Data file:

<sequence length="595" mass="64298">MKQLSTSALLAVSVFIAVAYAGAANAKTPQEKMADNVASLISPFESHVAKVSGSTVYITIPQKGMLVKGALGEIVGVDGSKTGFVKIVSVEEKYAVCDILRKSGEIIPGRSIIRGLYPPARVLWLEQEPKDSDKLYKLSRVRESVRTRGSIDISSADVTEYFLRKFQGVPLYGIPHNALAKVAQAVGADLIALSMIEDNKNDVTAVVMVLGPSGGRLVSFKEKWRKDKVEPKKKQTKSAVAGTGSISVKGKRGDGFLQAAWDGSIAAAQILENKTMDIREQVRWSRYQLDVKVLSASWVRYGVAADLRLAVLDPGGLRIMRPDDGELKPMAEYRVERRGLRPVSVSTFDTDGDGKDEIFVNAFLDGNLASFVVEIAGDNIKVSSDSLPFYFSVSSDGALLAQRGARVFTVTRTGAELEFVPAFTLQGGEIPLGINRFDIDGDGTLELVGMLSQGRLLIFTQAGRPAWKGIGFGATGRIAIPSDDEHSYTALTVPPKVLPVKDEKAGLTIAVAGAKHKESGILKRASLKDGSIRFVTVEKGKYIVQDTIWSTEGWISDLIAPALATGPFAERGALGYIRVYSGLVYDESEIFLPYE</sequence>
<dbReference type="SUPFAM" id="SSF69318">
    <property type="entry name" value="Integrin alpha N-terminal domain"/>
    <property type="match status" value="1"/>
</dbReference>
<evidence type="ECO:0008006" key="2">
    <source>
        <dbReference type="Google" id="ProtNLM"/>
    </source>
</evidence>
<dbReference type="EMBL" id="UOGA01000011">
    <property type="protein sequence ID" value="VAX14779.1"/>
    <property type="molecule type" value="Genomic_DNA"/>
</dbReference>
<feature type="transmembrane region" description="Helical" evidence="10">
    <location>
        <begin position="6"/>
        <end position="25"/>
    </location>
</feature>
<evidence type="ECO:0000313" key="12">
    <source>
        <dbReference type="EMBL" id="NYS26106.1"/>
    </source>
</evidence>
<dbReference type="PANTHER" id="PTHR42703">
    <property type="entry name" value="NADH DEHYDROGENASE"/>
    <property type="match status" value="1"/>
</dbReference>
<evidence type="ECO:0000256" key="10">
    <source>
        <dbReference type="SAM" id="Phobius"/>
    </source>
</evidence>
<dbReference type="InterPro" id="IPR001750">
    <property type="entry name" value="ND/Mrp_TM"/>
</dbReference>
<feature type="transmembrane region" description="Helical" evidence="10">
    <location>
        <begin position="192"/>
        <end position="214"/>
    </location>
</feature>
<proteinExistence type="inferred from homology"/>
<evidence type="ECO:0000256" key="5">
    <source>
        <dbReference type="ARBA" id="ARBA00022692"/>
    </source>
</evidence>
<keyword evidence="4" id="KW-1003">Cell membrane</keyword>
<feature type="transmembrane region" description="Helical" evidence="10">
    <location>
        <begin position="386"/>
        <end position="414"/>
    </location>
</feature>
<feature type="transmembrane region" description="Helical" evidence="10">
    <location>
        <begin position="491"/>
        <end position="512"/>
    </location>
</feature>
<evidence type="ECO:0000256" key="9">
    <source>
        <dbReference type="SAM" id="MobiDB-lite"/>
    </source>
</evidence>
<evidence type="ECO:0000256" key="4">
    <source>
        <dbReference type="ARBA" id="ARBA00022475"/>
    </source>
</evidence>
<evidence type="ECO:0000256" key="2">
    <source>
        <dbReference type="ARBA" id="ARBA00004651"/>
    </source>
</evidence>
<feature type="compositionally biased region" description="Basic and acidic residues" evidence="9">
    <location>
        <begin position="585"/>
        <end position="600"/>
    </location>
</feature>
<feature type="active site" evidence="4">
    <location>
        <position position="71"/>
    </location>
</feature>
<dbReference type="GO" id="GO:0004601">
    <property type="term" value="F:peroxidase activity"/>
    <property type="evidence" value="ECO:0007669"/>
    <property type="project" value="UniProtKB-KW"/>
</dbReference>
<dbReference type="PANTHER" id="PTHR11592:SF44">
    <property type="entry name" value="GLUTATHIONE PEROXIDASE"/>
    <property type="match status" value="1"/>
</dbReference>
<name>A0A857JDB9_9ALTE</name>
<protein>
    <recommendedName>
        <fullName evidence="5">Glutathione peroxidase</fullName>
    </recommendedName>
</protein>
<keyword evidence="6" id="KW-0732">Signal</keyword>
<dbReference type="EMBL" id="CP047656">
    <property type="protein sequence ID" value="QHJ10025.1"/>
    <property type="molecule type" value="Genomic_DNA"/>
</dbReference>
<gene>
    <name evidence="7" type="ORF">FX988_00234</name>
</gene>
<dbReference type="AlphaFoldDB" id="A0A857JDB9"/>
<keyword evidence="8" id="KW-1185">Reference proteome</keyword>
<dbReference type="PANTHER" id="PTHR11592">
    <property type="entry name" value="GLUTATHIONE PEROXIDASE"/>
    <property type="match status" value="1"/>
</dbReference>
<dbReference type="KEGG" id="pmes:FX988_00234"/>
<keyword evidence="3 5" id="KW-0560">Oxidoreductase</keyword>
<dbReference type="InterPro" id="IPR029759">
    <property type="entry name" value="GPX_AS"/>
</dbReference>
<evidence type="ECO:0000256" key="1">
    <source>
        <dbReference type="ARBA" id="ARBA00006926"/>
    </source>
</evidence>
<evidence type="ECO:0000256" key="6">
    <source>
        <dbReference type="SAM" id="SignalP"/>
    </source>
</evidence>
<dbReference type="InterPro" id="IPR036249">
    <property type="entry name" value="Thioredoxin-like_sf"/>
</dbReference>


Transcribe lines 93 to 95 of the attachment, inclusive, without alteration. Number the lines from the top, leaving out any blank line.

</dbReference>
<dbReference type="PANTHER" id="PTHR11592:SF44">
    <property type="entry name" value="GLUTATHIONE PEROXIDASE"/>